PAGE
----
FNIHBFirst Nations and Inuit Health Branch
References in periodicals archive ?
One provider commented on the diminished flexibility in policy limiting the capacity of FNIHB staff to argue for extension of support for living expenses:
B]ecause we're administering this program on behalf of FNIHB, and because we're having to make our own people jump through their hoops, our people blame us .
Medical transportation clerks working on-reserve manage a program where eligibility is decided by the FNIHB regional office.
Some participants suggested that FNIHB purposefully uses diffused or ever changing lines of accountability to manage the risks associated with negative decisions:
The above quotes reflect patients' experience in attempting to access resources required to access care, in this case mainly the support from FNIHB for medical transportation.
Our dataset shows that providers, families and patients often turn to First Nation communities to seek assistance (for prescription drugs or medical transportation needs not covered by FNIHB, for example) when all other avenues have been explored.
3) FNIHB is the federal department responsible for the funding of health services delivered on-reserve.
As far as when I came into the situation it was very much a dysfunctional set up because in health centres you had band staff and you had FNIHB staff.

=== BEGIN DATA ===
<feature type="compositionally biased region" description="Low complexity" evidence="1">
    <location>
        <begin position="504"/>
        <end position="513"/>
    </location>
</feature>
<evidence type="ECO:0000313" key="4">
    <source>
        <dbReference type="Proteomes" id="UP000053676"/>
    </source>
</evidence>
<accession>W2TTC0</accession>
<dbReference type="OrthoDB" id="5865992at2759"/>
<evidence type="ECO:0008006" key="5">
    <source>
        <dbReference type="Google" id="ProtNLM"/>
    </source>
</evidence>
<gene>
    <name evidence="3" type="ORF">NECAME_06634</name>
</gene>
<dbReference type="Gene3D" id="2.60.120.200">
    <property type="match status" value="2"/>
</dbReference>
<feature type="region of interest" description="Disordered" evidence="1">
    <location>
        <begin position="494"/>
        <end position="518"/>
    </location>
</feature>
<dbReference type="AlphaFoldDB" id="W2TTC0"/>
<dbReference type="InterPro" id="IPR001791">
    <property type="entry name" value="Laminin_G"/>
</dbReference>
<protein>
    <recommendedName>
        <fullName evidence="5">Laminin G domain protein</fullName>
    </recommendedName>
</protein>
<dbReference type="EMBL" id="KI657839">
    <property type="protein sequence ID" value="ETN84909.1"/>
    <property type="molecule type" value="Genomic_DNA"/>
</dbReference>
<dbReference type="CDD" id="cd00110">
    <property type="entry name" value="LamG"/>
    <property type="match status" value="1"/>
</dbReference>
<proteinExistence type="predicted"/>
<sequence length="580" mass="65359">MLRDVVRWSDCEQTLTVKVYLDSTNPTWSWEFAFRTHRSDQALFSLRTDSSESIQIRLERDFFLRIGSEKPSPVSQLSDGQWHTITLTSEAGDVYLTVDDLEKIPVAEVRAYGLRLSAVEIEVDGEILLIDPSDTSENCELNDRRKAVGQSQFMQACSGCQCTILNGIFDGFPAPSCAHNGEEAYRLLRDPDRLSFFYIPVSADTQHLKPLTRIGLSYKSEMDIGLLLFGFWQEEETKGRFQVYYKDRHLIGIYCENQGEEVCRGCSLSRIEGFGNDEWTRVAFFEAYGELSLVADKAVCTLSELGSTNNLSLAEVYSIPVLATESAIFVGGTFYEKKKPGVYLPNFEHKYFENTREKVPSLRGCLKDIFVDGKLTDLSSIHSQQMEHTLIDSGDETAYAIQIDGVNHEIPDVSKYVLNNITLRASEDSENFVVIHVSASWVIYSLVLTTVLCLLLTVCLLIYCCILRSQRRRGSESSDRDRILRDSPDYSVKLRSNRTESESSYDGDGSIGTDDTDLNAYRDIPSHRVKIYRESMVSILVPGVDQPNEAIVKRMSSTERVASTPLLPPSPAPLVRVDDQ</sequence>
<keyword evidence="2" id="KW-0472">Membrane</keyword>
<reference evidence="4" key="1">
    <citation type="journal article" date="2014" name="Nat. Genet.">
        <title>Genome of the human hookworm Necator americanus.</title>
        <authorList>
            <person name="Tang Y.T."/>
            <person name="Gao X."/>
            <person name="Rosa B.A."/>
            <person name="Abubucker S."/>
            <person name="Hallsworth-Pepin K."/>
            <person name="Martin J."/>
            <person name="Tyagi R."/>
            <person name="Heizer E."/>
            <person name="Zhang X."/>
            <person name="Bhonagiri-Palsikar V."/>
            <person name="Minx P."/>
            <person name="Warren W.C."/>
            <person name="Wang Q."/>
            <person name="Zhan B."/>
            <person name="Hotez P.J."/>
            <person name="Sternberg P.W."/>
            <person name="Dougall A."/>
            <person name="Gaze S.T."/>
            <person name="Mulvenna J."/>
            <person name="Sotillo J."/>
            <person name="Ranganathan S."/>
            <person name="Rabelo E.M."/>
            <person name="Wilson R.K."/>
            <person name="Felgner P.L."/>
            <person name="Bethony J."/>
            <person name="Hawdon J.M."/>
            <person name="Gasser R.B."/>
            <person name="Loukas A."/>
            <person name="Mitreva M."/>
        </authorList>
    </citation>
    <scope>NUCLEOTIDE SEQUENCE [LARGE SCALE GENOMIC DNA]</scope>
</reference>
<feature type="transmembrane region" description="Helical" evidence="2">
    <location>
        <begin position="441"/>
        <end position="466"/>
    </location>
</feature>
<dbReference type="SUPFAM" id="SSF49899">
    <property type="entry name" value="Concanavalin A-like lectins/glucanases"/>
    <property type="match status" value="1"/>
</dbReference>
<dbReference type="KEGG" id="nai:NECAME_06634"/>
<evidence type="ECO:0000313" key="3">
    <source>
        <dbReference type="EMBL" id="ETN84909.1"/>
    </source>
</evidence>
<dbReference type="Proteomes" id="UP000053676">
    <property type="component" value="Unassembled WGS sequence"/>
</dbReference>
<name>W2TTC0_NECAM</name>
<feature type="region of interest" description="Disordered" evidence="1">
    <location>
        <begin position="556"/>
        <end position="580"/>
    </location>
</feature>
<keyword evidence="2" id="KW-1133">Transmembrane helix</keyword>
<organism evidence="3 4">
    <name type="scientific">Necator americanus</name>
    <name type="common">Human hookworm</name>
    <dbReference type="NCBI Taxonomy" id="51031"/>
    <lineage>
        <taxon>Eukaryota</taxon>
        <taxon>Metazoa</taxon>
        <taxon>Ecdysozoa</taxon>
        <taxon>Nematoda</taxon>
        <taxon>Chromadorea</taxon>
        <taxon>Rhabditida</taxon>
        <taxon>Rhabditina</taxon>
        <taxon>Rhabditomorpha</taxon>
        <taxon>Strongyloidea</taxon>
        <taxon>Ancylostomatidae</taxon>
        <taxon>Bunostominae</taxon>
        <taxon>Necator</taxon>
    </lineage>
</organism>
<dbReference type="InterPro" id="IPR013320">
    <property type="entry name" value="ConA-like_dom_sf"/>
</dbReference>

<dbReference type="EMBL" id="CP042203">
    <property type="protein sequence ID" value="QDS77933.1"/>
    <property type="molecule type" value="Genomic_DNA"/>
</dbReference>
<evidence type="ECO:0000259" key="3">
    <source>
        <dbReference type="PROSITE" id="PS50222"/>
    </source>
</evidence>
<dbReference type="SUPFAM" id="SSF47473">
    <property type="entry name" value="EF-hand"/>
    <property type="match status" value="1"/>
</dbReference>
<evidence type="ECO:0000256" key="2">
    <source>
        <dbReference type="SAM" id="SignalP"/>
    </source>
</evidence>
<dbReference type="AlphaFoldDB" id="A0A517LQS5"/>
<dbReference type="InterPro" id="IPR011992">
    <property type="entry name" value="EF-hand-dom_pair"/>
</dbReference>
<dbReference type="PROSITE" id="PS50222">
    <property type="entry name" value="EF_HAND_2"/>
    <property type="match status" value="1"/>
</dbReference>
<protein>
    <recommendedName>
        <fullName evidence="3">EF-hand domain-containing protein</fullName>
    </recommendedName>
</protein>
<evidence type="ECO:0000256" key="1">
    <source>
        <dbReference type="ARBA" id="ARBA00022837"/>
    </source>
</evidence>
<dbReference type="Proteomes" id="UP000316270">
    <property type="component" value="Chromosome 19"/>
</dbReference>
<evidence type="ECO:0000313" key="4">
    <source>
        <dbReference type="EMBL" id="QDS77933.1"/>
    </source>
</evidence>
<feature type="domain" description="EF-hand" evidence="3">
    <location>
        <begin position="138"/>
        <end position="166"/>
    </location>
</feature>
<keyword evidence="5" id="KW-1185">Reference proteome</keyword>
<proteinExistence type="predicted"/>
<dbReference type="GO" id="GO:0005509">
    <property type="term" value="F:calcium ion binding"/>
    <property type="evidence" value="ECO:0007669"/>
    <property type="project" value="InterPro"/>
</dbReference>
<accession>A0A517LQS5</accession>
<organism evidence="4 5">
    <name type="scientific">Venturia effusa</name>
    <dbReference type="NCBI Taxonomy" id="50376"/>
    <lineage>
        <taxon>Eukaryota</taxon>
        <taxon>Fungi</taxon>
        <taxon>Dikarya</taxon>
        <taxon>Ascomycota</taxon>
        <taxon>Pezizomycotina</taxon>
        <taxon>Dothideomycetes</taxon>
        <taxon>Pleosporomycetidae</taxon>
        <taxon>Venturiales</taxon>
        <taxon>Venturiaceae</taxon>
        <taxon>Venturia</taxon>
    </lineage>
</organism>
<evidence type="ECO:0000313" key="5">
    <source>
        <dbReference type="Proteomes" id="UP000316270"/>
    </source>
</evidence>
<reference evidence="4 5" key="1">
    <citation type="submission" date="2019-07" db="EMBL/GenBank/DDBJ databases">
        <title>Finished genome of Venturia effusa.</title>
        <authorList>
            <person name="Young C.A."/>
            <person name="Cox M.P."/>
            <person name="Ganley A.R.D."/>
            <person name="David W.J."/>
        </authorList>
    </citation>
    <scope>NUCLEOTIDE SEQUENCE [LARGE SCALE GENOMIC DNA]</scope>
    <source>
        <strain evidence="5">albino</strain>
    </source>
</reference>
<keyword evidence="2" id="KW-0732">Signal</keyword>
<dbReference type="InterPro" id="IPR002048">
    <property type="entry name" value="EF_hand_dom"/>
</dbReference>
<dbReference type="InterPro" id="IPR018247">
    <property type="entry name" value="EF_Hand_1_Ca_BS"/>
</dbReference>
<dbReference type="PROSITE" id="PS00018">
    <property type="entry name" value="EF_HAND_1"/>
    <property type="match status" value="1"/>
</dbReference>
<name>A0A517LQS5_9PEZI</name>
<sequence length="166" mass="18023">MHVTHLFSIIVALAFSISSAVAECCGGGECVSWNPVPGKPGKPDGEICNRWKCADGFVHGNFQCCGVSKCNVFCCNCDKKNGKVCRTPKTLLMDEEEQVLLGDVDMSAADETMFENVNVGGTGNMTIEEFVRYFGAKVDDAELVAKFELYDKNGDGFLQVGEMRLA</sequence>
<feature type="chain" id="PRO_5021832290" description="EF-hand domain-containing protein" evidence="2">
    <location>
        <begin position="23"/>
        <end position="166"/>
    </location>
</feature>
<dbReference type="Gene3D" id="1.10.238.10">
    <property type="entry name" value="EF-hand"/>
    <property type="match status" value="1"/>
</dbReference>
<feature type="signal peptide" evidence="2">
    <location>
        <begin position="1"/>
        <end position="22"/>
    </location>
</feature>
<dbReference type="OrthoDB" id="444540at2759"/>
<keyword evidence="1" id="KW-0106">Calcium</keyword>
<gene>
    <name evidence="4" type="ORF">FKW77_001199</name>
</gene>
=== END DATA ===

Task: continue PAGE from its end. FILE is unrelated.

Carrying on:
s provincial health minister was actively lobbying for increases in health funding and suggested FNIHB officials should be doing the same thing instead of looking for ways to limit spending.
So far, FNIHB has refused to look at that form, instead insisting that their form is required for all First Nations.
If FNIHB plays hardball and starts to freeze funding or impose third party managers, the chiefs have agreed to seek a court injunction against those moves and also hope to get a court order to force the ministers to the negotiating table.
Based on the reports by WHO (11) and the Swedish Expert Group, (8) taking into account existing evidence of possible effects at blood levels below 200 [micro]g/L, (12) a decision was made by FNIHB in the 1970s to refer to blood levels below 20 [micro]g/L (or 6 mg/kg in hair) as being "acceptable" and levels greater than 100 [micro]g/L in blood (or 30 mg/kg in hair) as "at risk".